Screenshot_2013-05-30-15-17-00Nelly is the name I gave my Tasker voice assistant back when I made it last year. She’s made cameos in other posts since then, often to make fun of Siri or other Apple products.  I’ve also written extensively about how Siri is a lowest common denominator type of voice assistant, whereas something like Nelly is infinitely customizable to fit the user. Since it’s now been exactly one year since Nelly was created, and since I’ve seen many people attempting to make their own voice assistant this way, I thought I would do an update on her status.

As frequent readers of the site knows, I’ve written quite a lot about AutoVoice recently (I made a dedicated section for it in the Tasker portal). Back when I made Nelly, Tasker’s built-in Get Voice action was the only way to make such a voice assistant, but the introduction of AutoVoice has made it both easier to make one and given us more tools to make it more powerful. While I still have the profiles and tasks for the old Nelly, they’re currently not being used, and I’ve essentially started from scratch with an AutoVoice-based assistant.

After a bit of trial and error, I settled on a couple of ways to trigger this assistant. There’s still the invisible home screen shortcut that I started out with, but I mostly use two other ways of triggering it these days. The first is a simply unlock ring shortcut on my lock screen, allowing me to quickly access the voice assistant without going any further than that. The second is a gesture that’s available from anywhere in the OS, done through GMD GestureControl, after I finally figured out the logic (or lack there of) of some of the settings in that app. Both of those trigger a task that only contains an AutoVoice Recognize action, while the invisible home screen shortcut also throws in a Portal voice file for fun.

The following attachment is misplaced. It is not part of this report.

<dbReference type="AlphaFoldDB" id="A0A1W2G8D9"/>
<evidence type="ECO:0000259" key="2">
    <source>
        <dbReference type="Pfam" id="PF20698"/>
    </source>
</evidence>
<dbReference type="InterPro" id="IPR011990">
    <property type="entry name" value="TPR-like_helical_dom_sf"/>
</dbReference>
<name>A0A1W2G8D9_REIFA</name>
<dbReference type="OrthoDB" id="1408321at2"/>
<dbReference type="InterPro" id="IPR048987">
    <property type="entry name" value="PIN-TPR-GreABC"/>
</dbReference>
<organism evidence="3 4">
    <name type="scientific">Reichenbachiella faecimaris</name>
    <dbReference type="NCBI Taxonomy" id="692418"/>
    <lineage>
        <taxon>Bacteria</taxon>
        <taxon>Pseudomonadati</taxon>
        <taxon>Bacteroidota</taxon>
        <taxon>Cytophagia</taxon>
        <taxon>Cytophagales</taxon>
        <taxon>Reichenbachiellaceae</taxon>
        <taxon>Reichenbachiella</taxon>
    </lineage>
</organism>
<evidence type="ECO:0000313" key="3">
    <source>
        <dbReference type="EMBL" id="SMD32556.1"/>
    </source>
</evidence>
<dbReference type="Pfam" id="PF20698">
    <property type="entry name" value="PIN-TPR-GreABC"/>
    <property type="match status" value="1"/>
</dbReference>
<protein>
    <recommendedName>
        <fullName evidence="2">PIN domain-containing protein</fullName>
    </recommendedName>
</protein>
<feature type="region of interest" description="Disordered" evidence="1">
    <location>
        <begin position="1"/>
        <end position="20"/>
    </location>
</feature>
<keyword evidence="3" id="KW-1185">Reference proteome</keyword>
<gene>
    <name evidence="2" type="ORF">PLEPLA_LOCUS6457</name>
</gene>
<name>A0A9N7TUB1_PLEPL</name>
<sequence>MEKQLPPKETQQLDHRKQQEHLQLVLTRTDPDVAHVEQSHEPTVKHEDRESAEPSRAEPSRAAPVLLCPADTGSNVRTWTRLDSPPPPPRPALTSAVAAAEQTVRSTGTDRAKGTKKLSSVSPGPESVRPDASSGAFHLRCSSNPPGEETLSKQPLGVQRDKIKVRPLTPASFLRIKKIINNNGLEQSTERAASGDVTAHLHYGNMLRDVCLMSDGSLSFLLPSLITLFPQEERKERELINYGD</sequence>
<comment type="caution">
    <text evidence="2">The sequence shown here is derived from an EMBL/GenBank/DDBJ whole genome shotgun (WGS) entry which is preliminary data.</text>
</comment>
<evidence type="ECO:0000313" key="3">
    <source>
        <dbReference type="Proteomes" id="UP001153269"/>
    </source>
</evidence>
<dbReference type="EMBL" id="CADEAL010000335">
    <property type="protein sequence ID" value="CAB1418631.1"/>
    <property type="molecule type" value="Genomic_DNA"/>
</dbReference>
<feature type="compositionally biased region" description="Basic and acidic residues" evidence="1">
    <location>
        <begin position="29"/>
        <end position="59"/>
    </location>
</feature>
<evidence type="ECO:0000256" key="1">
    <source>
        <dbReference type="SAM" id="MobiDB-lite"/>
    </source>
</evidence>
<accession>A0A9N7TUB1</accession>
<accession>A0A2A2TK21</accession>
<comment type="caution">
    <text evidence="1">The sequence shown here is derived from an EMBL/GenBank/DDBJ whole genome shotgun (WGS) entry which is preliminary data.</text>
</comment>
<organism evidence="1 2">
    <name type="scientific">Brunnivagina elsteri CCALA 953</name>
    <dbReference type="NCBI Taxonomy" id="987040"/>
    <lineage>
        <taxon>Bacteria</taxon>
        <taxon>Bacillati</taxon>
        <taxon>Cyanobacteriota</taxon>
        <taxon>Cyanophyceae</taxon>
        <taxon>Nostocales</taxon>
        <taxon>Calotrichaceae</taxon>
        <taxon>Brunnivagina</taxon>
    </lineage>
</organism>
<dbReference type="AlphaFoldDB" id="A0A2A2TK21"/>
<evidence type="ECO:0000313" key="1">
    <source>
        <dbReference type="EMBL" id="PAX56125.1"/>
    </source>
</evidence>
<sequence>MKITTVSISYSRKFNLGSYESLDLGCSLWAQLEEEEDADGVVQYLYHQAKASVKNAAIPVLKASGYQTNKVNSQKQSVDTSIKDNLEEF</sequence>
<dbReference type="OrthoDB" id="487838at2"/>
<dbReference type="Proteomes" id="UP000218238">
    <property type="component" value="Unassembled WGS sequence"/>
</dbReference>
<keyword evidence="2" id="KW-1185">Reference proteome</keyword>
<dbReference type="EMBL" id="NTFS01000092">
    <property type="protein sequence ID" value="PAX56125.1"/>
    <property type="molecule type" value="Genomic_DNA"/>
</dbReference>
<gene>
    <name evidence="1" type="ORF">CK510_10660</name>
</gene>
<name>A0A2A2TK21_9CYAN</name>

As for functionality, I’ve stripped a lot of it. The original Nelly was always more of a toy than anything else; while capable of some useful things, I found that I kept adding more and more novelty features, and started using less and less of the actually useful ones. In the end I had Nelly on my home screen, but didn’t use her for anything. That’s why I also wasn’t sure I would have any use for AutoVoice at first, but when I found out how different (in a good way) it is from Get Voice, I started adding more and more actually useful things.

Right now, the most used feature for me is home automation control. I’ve given Nelly some fairly advanced features in that regard, including the ability to turn on the light for a specified amount of time, or set it to a specified brightness level. Voice control has always been most useful for things that aren’t just easier to do with a button, and it’s easier to just tell it to set the lights to a certain level than to find the slider and set it to that level myself. The same goes for the timer functionality I’ve added, which allows me to set timers based on any combination of minutes and seconds, which is much, much faster than doing it through the timer app.

Below are some videos from other recent articles, showing various features of the current Nelly.